That being said, coming into a job application with a Solidworks Certification still provides a lot of advantages, such as the following:

1. Useful if you’re looking for your first job

If you’re fresh to the industry, that would mean coming up with a lot of other candidates who also have minimal experience. Without much of a portfolio to speak of, certification would be a great way to stand out in a pool of candidates. This also takes into the regard that companies may automated means of screening candidates for a position so that only those who have certifications can make it to an interview.

All this says is that the certification can be your foot in the door. However, it’s not going to be your ticket to get in. Your design skills and problem-solving skills will likely be tested once you get interviewed.

2. Serves as documented proof of your skill

It can be easy for anyone to claim that they “know” how to use Solidworks in their resume or during the interview. However, having a certification is actual, physical proof that you have the skills to back up your words.

For this reason, there are a lot of job openings that only accept candidates who have certifications – because they would rather not waste the time of hiring managers interviewing candidates who say that they know how to use Solidworks but pretty much just learned from follow-me tutorials and YouTube videos. In a way, a Solidworks Certification is the easiest way for you to legitimize your skills in the eyes of employers.

3. You get an invite to the annual Solidworks World / 3DEXPERIENCE World

All certificate holders with at least CSWP level receive an invite to the annual Solidworks conference, which was just rebranded as the 3DEXPERIENCE World for the year 2020. This is a multi-day conference that gathers Solidworks professionals and certificates to take part in a series of talks and technical sessions. Aside from the opportunity to learn and network, this event also provides good food, drinks, and entertainment.

Is it worth it?

Before we get into the discussion of the merit of getting a Solidworks certificate, we have to put into context its value, especially relative to skill and experience. For just about every single hiring manager, lead engineer, or project manager, skill and experience will almost always trump a certification. A certification is a piece of paper that is only as good as the skills of the person who holds it.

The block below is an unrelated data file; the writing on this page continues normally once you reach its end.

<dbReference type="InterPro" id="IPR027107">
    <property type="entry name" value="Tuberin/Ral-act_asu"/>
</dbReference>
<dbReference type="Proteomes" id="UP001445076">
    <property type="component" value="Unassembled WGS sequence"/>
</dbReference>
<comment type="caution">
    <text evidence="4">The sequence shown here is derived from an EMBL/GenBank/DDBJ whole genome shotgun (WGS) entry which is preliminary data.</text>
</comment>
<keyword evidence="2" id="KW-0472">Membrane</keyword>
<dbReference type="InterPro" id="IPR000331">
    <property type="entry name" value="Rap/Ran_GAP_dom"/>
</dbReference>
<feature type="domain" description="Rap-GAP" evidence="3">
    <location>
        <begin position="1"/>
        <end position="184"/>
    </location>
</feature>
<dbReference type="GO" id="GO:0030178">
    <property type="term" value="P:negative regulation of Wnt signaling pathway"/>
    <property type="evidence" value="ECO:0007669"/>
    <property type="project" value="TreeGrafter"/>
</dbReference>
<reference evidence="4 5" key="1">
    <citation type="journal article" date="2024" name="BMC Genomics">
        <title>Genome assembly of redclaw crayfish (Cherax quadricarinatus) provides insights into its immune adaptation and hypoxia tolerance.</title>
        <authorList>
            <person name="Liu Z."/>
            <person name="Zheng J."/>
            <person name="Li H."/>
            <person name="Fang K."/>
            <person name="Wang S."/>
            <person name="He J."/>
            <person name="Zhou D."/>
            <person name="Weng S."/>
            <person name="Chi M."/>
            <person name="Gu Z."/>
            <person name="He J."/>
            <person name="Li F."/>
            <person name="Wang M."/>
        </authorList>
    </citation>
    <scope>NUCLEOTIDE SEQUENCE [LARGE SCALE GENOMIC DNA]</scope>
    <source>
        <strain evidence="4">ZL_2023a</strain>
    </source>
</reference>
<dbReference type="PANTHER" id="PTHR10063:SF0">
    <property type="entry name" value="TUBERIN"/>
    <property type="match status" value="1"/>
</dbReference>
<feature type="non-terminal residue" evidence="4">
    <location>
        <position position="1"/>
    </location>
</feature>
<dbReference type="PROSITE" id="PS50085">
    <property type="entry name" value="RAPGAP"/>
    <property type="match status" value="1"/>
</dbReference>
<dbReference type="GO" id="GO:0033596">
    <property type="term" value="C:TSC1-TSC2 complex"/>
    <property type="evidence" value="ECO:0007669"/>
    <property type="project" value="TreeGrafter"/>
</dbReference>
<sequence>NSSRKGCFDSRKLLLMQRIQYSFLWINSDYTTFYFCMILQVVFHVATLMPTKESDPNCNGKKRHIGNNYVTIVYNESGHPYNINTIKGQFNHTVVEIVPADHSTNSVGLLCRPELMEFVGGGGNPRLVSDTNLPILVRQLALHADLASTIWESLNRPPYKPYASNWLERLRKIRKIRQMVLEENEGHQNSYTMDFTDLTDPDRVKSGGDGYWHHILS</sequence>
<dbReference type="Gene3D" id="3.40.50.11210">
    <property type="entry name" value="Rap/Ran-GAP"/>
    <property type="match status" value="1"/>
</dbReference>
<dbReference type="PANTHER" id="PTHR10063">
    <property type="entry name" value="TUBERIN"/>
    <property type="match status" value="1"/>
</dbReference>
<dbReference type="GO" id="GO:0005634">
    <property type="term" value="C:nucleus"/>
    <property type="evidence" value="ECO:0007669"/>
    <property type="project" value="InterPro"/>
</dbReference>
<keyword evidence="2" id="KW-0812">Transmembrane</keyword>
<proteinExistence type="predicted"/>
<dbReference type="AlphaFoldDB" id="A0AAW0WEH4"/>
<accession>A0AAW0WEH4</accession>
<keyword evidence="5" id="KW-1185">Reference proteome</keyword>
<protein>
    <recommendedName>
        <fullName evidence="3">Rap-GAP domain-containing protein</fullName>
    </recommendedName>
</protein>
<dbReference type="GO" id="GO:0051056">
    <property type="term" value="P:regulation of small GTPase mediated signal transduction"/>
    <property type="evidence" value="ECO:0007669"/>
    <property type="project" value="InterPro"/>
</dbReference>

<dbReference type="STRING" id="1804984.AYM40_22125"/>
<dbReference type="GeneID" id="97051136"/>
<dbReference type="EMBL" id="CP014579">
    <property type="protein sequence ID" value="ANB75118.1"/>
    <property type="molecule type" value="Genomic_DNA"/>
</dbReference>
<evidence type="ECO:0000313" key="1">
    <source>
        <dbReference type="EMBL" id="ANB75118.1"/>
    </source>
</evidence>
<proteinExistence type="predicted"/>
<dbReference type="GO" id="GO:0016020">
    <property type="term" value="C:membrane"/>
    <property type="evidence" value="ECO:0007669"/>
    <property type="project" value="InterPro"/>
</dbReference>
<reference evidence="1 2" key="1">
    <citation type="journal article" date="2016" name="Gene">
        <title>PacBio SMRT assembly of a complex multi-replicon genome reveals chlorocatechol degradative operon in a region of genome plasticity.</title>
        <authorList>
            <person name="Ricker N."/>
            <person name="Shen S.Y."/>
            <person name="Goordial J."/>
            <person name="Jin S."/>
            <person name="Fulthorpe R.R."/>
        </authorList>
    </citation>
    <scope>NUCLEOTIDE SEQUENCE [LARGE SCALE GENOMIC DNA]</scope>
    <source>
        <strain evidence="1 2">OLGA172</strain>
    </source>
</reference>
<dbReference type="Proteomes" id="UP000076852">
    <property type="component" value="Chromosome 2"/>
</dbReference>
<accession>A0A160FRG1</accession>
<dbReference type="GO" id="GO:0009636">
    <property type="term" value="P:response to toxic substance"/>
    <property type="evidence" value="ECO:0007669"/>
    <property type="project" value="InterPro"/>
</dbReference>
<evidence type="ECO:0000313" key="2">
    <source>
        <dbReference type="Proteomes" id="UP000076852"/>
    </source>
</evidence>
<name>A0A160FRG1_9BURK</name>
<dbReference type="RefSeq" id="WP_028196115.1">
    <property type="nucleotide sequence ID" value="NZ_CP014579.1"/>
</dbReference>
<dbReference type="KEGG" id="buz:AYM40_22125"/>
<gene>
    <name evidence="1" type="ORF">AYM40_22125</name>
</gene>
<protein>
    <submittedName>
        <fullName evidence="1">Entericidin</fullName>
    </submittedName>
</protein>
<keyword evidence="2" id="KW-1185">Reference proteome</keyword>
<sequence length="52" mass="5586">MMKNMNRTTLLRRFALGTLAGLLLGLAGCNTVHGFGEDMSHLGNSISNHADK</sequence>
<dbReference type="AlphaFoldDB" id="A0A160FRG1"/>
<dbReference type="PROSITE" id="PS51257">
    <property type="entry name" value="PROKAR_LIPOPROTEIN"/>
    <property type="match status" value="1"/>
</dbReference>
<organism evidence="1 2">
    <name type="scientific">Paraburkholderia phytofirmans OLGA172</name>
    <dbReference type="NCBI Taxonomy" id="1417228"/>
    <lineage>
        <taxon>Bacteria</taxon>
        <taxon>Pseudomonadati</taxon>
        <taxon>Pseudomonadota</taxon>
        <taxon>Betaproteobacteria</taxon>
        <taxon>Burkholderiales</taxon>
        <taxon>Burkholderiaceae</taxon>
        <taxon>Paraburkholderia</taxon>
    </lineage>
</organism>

That being said, we also think that holding a Solidworks certification is never a bad thing. Even with the somewhat steep costs, working towards a Solidworks certification is worth it given the following scenarios:

1. After graduating from a course that teaches CAD

If you just graduated from university with a course that incorporates CAD education, then just about everyone in your graduating batch may claim to know how to use Solidworks. This becomes a problem if you’re applying for your first job – you could be up against hundreds of others who can lay claim to having the same set of skills. Going for a Solidworks certification is a great way to stand out from all these other candidates.

2. As a skill-enhancing tool

The mistake of many designers is that they go for the certification just for the sake of earning it and using it as a negotiation tool when applying for jobs. However, it’s more beneficial in the long run to use the certification process as a springboard for a continuous process of skill enhancement. Building up your proficiency only up to the point where you’re good enough to earn a Solidworks certification can be one of the worst things you can do for your industrial design career.

3. To stack the deck in your favor

As we’ve said, the market for industrial designers is as competitive as ever. Whether you’re looking for a new job or trying to earn a promotion in your current company, having a literal list of certifications under your qualifications will always earn you points towards your favor. Again this comes with the usual caveat- skills will always be more valuable than any certification.

Final thoughts

Solidworks has been an industry standard long enough for so many people to claim that they know how to use it. With such a firm standing in the field of industrial 3D design, Solidworks has come up with their own certification standards as proof of the level of proficiency of users with their software. The certification process can be fairly difficult and can run you up several hundred dollars.

While certification in Solidworks is great for getting your foot in the door as a new industrial designer, it does not replace problem-solving skills and knowledge of design fundamentals. There are even companies that do not use Solidworks, opting instead for proprietary CAD software platforms. At the end of the day, a truly skilled designer will not rely on just the Solidworks platform – they should be able to learn and adapt to different ways of doing things if their skills are grounded in the fundamentals.